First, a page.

Sustainable and Innovative Metamorphosis

One of our Academy’s esteemed tutor’s Joana Lobato recently visited an Interior Design fair in a stunning old palace in Lisbon, Portugal. While the exhibitors and speakers were a fascinating mix of creativity and innovation, it was the ‘Metamorphosis’ theme that spoke loudest to Joana.

Metamorphosis is the process of an organism’s profound transformation during a life cycle. But the very term itself has metamorphosised and can be applied to many changes, including the process of a design idea from birth to finish.

Design must incorporate function and style but today, we have new challenges and in order to maintain, and sustain, we must adjust our approach. 

Homeing Interior Design and Home Living - Metamorphosis - Event image.

A both refreshing and reassuring observation Joana took away from the ‘Homeing’ exhibition in Lisbon, was how the industry is adapting.

Many companies are now focussed on the production of environmentally responsible products and designs.

These new approaches are confronting environmental damage by moving towards the use of sustainable materials and processes. While is it a challenge, it is a necessary adjustment and is leading to new techniques and languages that are emerging from suppliers and manufacturers of furniture, fabrics, tiles, wallpaper, bathroom equipment, tapestry, lighting, and accessories.

Be Aware

Sustainable installation created by students from the Fine Arts Academy of Lisbon.

Sustainable installation created by students from the Fine Arts Academy of Lisbon.


Here are some options that can help a designer be kind to the planet. 

Wallpaper – look out for sand, leaves, cork, wood and natural fibres, water-based pigment inks and vegetable dyes.  Fast growing natural materials and renewable fibres like jute, hemp, and reed that dismiss the use of pesticides and fertilizers to grow. Also, biodegradable Grasscloth. Wallpaper can now be self-adhesive, removable with water and repositioned, which complies with the efforts for a more sustainable practice. 

Furniture – sustainable sources of wood, zero-VOC (Volatile Organic Compounds) stains and recycled steel springs are also current practices. Upcycling and repair programs plus the second-hand market are great options for interesting and responsible furniture.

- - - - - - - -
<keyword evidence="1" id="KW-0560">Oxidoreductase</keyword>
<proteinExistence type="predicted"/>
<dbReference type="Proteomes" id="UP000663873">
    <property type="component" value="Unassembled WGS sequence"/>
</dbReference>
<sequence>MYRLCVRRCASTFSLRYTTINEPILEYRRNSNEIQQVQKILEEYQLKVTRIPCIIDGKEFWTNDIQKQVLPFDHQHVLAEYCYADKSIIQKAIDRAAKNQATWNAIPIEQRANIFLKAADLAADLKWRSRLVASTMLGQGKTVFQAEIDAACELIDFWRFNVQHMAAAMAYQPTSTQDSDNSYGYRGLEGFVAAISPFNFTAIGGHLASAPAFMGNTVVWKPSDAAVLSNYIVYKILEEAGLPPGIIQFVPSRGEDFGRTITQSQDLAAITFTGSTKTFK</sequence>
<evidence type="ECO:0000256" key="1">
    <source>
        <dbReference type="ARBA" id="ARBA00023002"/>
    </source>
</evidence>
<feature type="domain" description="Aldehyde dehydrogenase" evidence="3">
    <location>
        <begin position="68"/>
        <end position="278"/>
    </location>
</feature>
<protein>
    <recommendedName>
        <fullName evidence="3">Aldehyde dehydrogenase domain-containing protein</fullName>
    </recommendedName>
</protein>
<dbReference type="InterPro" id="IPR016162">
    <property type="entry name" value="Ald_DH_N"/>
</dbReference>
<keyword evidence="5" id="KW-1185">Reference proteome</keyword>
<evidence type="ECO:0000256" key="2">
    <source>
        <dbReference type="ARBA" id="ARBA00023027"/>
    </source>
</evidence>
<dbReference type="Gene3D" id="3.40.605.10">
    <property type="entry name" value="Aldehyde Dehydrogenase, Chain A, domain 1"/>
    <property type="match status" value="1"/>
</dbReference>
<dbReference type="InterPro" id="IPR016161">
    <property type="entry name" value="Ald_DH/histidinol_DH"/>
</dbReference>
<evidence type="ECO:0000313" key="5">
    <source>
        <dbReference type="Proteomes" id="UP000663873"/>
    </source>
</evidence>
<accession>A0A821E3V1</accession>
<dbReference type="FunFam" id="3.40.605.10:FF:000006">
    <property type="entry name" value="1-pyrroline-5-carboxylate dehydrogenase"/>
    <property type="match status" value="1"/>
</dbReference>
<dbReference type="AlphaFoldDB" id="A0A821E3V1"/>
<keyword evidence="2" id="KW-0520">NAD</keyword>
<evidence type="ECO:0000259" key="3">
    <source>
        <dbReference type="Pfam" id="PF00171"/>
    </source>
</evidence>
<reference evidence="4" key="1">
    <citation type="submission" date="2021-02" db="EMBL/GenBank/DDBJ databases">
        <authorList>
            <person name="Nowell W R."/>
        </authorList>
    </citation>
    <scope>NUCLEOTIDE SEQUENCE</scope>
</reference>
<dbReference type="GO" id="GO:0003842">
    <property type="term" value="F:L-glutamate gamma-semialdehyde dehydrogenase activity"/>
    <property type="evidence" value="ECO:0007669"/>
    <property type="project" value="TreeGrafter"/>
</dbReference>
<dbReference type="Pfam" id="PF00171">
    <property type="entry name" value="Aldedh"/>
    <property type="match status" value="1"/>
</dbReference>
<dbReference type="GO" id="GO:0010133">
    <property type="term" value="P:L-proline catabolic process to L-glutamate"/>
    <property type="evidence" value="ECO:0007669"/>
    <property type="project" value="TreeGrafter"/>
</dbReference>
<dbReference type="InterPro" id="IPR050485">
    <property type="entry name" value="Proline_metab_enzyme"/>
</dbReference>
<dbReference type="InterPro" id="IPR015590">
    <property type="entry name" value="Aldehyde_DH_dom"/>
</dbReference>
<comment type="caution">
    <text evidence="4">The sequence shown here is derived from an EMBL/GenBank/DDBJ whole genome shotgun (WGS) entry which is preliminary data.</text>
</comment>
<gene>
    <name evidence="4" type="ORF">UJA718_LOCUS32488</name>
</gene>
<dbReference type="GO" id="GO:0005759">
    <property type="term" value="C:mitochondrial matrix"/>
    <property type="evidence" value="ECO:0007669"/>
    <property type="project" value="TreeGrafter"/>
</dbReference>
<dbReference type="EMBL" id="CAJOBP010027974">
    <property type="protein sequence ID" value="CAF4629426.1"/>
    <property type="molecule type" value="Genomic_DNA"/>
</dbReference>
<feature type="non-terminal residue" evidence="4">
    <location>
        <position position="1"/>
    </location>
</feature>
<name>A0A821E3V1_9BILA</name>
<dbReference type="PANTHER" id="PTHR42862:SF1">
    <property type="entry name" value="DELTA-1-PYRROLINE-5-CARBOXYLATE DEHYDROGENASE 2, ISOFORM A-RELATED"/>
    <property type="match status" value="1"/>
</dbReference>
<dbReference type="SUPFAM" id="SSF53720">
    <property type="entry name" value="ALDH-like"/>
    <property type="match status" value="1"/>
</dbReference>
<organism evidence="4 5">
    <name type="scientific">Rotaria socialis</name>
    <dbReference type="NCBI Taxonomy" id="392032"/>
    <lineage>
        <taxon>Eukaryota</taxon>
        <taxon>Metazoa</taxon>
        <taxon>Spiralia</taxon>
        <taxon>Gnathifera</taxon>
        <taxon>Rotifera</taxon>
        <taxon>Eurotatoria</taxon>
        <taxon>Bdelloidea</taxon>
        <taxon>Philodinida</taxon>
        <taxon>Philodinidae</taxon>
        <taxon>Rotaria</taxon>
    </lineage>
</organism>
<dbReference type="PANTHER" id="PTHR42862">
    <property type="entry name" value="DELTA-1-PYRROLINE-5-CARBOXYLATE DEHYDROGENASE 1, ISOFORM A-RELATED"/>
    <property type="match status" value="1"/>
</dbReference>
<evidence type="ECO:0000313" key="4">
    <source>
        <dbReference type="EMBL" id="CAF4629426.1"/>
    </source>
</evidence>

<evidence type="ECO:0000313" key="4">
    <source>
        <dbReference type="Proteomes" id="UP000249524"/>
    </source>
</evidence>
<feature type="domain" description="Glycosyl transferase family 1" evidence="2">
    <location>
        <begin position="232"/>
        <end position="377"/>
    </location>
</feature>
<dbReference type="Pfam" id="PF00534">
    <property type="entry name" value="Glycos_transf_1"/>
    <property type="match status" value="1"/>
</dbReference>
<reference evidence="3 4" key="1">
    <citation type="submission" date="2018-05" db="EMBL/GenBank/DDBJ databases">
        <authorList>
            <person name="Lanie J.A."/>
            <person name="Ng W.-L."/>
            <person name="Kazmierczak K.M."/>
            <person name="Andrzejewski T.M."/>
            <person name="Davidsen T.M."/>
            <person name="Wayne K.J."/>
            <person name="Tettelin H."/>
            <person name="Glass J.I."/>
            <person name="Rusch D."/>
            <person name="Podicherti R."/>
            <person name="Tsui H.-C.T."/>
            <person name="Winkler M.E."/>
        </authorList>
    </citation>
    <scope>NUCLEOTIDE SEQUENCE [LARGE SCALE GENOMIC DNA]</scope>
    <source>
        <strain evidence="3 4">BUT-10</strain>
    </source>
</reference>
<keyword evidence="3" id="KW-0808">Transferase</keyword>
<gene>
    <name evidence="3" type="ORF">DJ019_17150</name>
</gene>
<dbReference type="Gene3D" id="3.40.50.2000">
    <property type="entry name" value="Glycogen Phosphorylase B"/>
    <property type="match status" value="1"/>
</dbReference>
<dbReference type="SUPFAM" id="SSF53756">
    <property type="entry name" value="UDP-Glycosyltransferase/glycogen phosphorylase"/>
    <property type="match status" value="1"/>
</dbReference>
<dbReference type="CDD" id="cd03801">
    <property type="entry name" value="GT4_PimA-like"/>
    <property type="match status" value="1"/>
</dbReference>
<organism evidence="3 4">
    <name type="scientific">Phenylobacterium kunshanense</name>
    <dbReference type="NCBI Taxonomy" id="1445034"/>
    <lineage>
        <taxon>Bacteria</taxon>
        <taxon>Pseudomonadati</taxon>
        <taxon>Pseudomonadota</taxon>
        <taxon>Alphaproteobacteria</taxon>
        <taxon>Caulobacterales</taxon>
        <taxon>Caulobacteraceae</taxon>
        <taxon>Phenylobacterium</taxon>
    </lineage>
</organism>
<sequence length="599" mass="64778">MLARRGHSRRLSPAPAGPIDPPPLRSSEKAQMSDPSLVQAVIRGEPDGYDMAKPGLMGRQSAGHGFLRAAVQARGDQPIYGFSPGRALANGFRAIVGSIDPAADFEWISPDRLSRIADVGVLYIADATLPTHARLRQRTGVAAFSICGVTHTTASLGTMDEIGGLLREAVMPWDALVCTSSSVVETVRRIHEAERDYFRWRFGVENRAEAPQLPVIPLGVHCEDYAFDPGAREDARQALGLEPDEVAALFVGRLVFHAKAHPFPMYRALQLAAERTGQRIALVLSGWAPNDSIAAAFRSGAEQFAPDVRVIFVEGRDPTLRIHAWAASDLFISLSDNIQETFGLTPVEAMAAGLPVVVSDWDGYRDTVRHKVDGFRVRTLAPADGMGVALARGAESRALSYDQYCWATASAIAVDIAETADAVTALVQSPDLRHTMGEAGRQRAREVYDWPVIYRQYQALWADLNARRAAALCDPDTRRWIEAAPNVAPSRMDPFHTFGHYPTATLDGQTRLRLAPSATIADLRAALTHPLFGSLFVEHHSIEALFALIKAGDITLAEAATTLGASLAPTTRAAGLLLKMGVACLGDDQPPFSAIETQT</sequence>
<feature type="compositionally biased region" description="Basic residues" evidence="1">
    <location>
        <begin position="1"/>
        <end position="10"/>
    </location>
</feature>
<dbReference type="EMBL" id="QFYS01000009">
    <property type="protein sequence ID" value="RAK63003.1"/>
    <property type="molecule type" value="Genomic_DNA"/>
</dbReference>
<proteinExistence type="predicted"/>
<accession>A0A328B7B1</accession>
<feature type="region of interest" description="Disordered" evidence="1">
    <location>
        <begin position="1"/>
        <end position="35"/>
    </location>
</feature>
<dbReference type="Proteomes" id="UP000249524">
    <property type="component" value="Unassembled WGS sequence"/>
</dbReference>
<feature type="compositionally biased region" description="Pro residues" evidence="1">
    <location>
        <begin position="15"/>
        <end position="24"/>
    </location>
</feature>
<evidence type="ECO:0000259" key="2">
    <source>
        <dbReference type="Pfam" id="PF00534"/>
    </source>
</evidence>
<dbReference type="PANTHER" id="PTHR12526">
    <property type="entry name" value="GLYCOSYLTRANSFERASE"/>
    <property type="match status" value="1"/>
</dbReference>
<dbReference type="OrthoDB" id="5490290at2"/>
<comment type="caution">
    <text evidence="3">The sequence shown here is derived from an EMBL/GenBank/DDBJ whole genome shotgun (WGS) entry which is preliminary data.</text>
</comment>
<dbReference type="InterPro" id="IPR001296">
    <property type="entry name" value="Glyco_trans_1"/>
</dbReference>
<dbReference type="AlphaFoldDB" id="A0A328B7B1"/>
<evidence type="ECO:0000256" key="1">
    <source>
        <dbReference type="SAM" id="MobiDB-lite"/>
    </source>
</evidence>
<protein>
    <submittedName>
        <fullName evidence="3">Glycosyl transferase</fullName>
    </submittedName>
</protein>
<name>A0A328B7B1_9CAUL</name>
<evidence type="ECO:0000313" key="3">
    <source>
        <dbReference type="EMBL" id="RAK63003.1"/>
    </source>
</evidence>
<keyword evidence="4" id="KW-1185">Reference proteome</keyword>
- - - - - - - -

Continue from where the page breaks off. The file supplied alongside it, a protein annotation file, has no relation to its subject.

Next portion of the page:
Kitchens - kitchen islands are available made with sustainable rubberwood with stools from mango wood, after the trees have been harvested.

Be aware of the stamp of the Leadership in Energy and Environmental Design (LEED) credits or certification by the Programme for the Endorsement of Forest Certification (PEFC) or FSC.



The exhibitors that caught Joana’s attention were from brands that are not only are making efforts to present eco-friendly products and materials but, they are in effect presenting new textures, patterns, and aesthetics.

It is important for a designer to become familiar with brands as they build a portfolio of suppliers. The following are just a few brands that were spotted at the Homeing exhibition and are valuable additions to any environmentally friendly portfolio.



Henriques & Rodrigues are importing from brands who make textiles and fabrics from recycled materials and wallpaper without the use of PVC (petroleum based chemical) and without compromising on quality or durability. The patterns feel endless and so is the colour palette they offer for upholstery or drapery.

BN Walls have partnered with designer Stefan Scholten to create contemporary, fresh patterns.

Fabric types by Henriques & Rodrigues.

Henriques & Rodrigues, Stefan Scholten.